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Air Force Expands Tests For Synthetic Pot

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If you're in the Air Force, and you're into "Spice," the synthetic substance that is said to mimic the effects of marijuana, you might want to rethink your usage. The service is expanding its efforts to  test whether airmen partake of the illicit chemical, according to Air Force Public Affairs

Spice is both a generic label and a brand name for a substance that is similar in chemical makeup and function to THC, the active ingredient in marijuana. The Air Force expressly prohibits its use, along with other designer synthetic drugs -- and, indeed, all intoxicating substances other than tobacco and alcohol.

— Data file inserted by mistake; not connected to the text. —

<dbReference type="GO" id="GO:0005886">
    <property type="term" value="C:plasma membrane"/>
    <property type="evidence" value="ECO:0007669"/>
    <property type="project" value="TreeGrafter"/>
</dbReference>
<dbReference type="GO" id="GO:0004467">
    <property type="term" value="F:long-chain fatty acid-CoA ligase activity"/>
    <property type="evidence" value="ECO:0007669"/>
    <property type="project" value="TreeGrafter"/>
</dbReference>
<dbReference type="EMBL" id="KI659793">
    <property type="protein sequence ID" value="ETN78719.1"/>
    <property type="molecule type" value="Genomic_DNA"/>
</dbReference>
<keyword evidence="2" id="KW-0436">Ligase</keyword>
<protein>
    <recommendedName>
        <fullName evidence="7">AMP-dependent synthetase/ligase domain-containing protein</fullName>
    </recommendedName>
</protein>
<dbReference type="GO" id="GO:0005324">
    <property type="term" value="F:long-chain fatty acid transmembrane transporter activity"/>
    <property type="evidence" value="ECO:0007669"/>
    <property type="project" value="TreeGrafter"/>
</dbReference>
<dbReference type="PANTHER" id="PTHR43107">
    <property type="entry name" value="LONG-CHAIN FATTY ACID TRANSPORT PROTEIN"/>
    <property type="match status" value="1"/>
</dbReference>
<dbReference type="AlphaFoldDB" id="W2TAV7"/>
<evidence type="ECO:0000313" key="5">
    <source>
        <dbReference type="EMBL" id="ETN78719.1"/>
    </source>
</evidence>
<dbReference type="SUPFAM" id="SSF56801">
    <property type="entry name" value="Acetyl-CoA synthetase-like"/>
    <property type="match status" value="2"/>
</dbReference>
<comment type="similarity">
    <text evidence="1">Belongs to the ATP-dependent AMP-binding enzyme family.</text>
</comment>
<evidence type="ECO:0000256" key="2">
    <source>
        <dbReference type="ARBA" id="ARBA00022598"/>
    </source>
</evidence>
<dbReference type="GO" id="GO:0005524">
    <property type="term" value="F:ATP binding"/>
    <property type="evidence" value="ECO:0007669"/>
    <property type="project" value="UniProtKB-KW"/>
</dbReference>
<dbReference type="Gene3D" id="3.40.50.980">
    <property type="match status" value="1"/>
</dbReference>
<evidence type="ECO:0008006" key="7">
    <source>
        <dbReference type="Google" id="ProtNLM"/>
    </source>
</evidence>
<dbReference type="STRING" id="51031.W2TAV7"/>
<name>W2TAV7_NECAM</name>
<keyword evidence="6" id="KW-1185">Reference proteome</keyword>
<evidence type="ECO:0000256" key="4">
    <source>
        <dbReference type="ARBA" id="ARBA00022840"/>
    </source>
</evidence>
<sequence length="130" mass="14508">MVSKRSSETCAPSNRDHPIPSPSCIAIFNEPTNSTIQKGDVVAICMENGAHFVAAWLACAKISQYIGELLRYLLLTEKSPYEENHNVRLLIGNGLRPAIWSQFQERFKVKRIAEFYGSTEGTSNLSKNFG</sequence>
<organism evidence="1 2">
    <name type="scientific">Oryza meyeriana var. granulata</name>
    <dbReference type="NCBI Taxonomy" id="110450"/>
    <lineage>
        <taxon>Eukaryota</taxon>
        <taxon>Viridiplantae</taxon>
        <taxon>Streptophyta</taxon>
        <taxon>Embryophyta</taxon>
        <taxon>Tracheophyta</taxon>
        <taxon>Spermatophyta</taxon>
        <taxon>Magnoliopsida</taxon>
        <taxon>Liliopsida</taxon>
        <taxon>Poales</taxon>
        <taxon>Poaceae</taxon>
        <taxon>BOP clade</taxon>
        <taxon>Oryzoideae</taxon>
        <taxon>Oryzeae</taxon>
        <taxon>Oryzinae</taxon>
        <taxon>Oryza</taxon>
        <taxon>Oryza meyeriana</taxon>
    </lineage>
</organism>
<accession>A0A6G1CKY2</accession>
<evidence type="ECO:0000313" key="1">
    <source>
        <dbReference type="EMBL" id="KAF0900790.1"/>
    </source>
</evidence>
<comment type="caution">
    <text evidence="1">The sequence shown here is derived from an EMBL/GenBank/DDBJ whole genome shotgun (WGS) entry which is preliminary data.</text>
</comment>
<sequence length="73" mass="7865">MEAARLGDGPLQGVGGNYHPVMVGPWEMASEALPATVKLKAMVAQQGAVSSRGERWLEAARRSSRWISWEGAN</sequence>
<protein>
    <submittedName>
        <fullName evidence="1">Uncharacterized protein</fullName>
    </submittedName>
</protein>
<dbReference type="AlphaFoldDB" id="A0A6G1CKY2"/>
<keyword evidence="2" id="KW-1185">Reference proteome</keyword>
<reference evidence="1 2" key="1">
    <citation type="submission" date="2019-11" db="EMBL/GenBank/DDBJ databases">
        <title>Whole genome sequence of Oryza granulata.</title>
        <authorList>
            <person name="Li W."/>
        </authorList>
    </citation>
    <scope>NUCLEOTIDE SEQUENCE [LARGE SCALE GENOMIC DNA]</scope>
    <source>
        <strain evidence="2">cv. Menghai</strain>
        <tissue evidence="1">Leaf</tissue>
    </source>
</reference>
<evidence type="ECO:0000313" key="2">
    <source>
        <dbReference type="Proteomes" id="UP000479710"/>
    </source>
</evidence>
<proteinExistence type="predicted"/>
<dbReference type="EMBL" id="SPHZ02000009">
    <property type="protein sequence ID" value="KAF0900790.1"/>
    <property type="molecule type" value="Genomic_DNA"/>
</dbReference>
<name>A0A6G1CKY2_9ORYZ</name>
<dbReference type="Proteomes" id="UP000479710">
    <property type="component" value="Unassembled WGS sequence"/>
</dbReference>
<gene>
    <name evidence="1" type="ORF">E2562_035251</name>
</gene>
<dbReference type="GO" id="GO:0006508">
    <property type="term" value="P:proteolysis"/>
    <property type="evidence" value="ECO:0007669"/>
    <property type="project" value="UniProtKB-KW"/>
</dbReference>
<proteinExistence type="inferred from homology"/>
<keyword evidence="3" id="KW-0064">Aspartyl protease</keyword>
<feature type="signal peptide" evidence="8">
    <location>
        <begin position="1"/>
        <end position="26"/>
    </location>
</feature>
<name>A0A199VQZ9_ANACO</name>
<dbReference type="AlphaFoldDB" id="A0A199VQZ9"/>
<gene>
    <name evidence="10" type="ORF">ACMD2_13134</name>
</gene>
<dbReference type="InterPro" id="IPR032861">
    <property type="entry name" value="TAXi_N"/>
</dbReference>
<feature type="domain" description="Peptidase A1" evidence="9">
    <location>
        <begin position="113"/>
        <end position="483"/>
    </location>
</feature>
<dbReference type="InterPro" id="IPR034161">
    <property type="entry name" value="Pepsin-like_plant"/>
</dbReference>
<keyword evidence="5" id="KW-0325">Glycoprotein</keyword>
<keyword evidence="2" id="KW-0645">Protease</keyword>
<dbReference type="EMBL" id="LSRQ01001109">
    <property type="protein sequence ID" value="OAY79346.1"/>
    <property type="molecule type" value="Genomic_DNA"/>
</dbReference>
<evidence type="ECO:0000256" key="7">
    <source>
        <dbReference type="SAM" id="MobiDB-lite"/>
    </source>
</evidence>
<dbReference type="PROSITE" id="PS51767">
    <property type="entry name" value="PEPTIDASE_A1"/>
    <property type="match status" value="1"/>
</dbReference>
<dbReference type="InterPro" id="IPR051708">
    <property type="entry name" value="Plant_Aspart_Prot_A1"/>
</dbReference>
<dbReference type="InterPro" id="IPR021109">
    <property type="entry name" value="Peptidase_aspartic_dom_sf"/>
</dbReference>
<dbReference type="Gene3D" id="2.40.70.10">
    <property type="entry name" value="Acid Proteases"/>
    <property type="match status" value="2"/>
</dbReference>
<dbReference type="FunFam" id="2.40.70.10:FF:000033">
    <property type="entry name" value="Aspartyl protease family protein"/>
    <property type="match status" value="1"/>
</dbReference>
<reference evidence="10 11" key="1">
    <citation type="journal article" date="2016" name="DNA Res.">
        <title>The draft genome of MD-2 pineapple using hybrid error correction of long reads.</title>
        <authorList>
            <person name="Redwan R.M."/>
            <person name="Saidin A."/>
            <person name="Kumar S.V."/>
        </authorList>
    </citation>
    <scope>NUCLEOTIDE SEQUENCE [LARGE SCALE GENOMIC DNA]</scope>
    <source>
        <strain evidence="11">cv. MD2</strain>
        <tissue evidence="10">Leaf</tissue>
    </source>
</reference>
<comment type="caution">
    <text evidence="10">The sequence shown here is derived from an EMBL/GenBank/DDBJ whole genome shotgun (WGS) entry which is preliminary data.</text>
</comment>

"While the Spice chemicals may mimic the effects of marijuana and have been termed a 'legal' high, a number of these chemicals have been banned by countries around the world, by the U.S. Drug Enforcement Agency, and by at least 40 states here in the U.S.," said Maj. Seth Deam, special counsel in the Air Force's Office of the Judge Advocate General.

The Air Force is conducting urinalysis tests of airmen for Spice through a civilian laboratory and plans to field an internal testing operation by the middle of this month. The service had 108 Spice-related courts-martial cases last year -- nearly a third of all of its drug-related courts-martials.

Tom Shoop is vice president and editor in chief at Government Executive Media Group, where he oversees both print and online editorial operations. He started as associate editor of Government Executive magazine in 1989; launched the company’s flagship website, GovExec.com, in 1996; and was named editor in chief in 2007.

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